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Synopsis

The Japanese family is shifting in fundamental ways, specifically in terms of attitudes towards family and societal relationships, and also the role of the family in society. Changing Japanese Family explores these significant changes which include an ageing population, delayed marriages, a fallen birth rate, which has fallen below the level needed for replacement, and a decline in three-generational households and family businesses.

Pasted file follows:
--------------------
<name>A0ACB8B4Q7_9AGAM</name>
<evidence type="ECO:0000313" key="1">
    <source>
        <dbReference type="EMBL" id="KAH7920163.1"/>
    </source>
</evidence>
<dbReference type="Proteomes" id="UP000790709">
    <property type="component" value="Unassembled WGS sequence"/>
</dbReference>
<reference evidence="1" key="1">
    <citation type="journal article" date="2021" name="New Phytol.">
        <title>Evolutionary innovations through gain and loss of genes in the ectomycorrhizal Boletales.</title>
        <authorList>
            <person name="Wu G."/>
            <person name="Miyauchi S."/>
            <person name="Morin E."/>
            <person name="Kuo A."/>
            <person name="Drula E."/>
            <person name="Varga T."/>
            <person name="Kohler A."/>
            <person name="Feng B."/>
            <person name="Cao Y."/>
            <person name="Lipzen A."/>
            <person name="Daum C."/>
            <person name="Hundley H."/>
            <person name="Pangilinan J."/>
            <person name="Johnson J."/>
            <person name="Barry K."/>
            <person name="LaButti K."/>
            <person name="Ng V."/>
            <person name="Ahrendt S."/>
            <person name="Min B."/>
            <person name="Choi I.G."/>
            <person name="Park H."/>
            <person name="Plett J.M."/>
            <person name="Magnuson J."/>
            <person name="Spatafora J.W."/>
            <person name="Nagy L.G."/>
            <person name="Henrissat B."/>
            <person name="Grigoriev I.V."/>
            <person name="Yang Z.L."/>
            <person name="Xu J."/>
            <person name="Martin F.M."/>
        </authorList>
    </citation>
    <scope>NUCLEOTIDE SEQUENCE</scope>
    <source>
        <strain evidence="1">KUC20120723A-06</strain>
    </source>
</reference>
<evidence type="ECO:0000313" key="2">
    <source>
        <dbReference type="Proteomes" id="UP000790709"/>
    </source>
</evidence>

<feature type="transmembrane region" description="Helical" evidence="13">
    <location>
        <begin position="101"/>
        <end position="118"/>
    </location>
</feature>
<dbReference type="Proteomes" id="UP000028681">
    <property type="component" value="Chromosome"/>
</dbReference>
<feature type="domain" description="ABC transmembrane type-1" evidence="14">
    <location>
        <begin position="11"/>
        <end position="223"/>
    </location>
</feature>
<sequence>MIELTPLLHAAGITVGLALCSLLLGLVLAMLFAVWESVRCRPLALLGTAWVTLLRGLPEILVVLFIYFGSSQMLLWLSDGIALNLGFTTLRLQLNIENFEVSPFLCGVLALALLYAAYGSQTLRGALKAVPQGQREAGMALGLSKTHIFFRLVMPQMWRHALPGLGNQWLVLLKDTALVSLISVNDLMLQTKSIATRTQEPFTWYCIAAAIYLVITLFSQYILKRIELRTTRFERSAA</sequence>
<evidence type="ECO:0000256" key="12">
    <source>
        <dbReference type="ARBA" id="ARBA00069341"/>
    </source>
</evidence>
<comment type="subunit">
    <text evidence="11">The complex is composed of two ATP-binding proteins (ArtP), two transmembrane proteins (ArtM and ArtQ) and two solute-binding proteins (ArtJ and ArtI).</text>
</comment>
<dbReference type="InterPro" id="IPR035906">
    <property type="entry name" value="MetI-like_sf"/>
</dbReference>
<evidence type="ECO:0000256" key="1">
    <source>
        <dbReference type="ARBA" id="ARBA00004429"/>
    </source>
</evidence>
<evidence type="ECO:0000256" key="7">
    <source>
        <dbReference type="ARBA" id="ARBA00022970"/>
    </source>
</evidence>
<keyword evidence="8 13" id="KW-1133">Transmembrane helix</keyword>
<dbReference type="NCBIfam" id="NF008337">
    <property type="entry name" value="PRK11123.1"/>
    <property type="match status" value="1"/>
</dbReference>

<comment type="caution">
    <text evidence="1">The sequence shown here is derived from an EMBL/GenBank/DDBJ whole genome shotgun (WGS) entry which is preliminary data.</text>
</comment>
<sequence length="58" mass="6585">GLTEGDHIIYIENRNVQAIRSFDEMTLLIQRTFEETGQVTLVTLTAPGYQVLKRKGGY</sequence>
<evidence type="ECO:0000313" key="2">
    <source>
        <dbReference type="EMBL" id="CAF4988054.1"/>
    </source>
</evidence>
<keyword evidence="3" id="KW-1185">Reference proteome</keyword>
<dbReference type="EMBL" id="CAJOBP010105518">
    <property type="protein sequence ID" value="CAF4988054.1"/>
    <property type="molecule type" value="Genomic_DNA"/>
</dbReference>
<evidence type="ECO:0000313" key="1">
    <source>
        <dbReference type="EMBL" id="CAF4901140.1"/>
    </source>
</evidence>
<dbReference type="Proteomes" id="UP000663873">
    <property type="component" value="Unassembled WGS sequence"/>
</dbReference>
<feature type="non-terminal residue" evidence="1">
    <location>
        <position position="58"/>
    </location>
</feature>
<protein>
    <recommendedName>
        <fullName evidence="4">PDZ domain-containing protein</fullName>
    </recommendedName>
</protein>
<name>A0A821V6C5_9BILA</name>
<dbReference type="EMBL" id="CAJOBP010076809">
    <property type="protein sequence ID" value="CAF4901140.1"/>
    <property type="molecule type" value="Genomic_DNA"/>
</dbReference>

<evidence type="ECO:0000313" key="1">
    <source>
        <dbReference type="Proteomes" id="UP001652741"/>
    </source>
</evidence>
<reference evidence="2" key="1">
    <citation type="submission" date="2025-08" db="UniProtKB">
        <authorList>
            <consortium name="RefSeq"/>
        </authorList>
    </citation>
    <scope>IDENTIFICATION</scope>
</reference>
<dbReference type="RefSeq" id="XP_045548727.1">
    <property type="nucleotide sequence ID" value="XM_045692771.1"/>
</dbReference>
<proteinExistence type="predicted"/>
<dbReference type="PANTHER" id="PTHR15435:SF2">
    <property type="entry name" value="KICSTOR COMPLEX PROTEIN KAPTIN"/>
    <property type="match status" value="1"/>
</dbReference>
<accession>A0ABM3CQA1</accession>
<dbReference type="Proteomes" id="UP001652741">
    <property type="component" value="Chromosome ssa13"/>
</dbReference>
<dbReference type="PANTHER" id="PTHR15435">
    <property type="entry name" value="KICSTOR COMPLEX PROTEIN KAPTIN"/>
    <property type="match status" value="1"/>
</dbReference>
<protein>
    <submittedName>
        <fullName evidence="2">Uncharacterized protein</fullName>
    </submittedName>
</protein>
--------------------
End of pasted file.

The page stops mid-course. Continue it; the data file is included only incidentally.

The authors investigate these changes and the effects of them on Japanese society, whilst also setting the study in the context of wider economic and social changes in Japan. They offer interesting comparisons with international societies, especially with Southern Europe, where similar changes to the family and its role are occuring. This fascinating text is essential reading for those with an enthusiasm in Japanese studies but will also engage those with a concern in Japanese culture and society, as well as appealing to a readership with a wider interest in the sociology of the family.

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